Billing: Bills for your end of season balance will go out by the end of this month, once I've had a chance to review everyone's balance and make sure all the pricing is consistent, accurate, and fair. Its not uncommon for me to adjust the advertised pricing after sending out the newsletter each week, but I am committed to transparency and fairness, so I make every effort to keep prices close to what I advertise in the weekly order. If I make an adjustment within a week or between weeks, its usually to make prices more consistent or lower (especially for purchases of larger amounts of produce). 

Boxes: I will be delivering this week's share in cardboard boxes instead of the reusable wax boxes you have gotten used to. That way I won't have to make the rounds to collect boxes the following week. Please try to have any wax boxes you have out when I drop your CSA this week so I can pick them up. Otherwise please return them to my farmers market stand or my house (1325 4th Ave, corner of 4th and Elm). Each box is an asset and I want to reuse them as many times as possible. 

Compost delivery is available again this week. Here are the details:
 I have small amounts of compost available for delivery with your share. For larger deliveries, I will make a separate trip. You can also visit the farm to pick up the compost, for a reduced price. Here are the details:
Per 5 gallon bucket: $3 picked up, $5 delivered (minimum 5 buckets if delivered). 
Per small pick-up load (full load): $40 picked up, $70 delivered (can do 1/2 load)
Per full size pick-up load (full load): $80 picked up, $120 delivered (can do 1/2 load)
For reference, see application rates below:
Lawns: For 1/2" coverage= total area of lawn (length x width) x .04 (depth) / 324 = # of cubic yards needed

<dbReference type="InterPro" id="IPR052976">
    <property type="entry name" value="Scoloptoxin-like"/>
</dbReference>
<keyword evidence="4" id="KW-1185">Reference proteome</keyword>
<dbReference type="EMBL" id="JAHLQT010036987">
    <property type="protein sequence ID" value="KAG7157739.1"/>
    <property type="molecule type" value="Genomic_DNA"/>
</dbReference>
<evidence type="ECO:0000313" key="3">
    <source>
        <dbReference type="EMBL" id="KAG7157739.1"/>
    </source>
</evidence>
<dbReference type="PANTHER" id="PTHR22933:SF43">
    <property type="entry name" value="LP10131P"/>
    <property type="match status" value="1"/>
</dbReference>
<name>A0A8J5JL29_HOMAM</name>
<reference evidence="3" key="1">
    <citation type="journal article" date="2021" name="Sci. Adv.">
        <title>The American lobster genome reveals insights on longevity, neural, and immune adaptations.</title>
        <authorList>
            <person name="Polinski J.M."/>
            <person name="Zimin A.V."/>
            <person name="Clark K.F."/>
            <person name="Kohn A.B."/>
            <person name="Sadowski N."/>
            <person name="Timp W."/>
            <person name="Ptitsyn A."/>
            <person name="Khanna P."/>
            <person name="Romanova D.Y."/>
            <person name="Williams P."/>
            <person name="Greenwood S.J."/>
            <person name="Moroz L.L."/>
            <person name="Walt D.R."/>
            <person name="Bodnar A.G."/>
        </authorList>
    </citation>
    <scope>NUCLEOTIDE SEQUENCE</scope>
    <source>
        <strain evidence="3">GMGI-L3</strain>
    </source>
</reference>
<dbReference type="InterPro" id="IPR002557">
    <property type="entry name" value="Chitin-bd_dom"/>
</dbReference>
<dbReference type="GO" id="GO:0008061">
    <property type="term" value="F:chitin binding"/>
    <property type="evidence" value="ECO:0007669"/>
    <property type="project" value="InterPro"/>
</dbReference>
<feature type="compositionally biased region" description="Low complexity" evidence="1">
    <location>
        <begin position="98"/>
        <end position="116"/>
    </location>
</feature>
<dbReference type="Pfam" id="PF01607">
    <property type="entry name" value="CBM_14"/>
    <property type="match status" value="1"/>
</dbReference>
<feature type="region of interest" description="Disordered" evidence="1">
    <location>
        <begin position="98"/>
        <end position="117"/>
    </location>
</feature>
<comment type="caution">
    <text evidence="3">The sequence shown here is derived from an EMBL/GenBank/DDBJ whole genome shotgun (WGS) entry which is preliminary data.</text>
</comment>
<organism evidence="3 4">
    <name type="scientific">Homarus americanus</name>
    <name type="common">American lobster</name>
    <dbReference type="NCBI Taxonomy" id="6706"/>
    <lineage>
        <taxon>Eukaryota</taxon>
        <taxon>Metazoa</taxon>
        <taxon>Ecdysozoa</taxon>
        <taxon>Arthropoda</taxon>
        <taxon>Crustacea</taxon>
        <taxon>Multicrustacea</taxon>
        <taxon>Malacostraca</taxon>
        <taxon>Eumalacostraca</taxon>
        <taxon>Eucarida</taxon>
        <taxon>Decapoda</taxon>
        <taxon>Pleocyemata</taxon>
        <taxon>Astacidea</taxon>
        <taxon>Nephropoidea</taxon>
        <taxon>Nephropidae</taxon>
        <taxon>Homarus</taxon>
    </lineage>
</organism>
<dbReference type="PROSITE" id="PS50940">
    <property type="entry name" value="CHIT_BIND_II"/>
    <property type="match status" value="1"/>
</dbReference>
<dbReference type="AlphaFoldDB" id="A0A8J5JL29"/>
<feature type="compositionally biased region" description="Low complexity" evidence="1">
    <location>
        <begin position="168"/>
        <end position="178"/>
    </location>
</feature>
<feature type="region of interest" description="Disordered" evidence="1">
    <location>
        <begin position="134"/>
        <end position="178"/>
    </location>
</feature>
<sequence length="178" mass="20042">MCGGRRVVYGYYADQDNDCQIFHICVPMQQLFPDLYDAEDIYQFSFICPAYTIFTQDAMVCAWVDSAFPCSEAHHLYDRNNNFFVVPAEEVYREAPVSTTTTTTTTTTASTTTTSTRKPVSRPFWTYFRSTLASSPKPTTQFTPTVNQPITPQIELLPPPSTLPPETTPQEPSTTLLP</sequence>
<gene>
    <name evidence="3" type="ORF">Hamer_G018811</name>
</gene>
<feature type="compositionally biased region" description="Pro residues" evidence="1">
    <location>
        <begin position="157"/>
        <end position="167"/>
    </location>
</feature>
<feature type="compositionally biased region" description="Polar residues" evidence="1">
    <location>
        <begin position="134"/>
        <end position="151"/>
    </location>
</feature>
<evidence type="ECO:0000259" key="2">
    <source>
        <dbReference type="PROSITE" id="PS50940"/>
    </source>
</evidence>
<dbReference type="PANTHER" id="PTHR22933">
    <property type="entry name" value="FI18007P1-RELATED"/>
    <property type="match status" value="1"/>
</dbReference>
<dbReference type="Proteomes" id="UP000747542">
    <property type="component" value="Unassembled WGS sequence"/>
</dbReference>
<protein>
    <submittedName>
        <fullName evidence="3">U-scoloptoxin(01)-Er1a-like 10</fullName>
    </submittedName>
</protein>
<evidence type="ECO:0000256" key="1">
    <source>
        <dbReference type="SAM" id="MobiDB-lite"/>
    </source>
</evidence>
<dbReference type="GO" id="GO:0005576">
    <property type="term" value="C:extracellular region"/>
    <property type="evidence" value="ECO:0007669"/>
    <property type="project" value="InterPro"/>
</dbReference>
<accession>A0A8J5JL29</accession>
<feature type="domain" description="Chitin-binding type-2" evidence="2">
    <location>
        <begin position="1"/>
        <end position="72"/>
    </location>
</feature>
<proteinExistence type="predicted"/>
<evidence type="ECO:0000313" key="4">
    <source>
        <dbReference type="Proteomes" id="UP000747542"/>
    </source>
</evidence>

Gardens: For 2" coverage = total area of garden (length x width) x .16 x / 324 = # of cubic yards needed
Trees: For 1" coverage under drip line = total area under drip line (length x width) x .08 / 324 = # of cubic yards needed
Cubic yard of compost = 1600 pounds or 1/2 full size pick-up or full small bed pick-up

Compost scarps: If you have compost this week, please put it in a disposable/recyclable container or bag so I don't have to return a reusable container to you. If you are looking for a place to compost during the winter, I do have an enclosed plastic compost bin for sale if anyone is interested. I would be happy to deliver it with this week's share or in the next month. 

Leaves: My offer to rake and collect your fall leaves remains open. Contact me directly if you are interested. 

Survey: In the next month I'll be sending out an online survey by e-mail to get some feedback about the season. Your responses will be anonymous. Your participation and thorough responses are very appreciated and I will take any feedback or suggestions into consideration as I plan for next year. 

Its difficult to sum up the year in a short reflection. It seems to me that we have our immediate reactions to events, which are vivid and important, but we also have the thoughtfulness that comes with a little distance. Even though the CSA is coming to an end and farmers market is not far behind, I still feel in the thick of the season and its demands. It will probably take a few more months and some rest before I can truly put things in perspective. In short, this season as been more challenging and satisfying than I could have possibly imagined when it started. I am tremendously excited for next year, for new opportunities, and for deepening my knowledge, experience, and skills growing food. Thanks again for being a part of this season and I hope to continue to grow for you next year and beyond. 

Your farmer,

Jordan Scheibel
(641) 821 0753


Like brussels sprouts, leeks are a vegetable that is planted early and usually harvested late in the season. This gives them time to grow some impressive layers. 
ground cob webs

Oat cover crop

Its wonderful to look over sections of my garden and see green cover crops covering the soil. These oats germinated from the seeds of the spring oats I planted in April in the buffer strip. Keeping the soil covered as much as possible is a huge part of building soil health and fertility. 
Unripe delicata

Beet varieties

Up till this week I've only had traditional red beets available. The late summer planting I did of golden and chioggia beets is beginning to mature, so I will likely throw a few of those in with the red bets. Golden beets are orange on the outside and yellow on the inside. They are in my opinion better tasting than the red ones. The chioggia beets are an heirloom, lighter red on the outside and a bullseye pattern of white and red on the interior.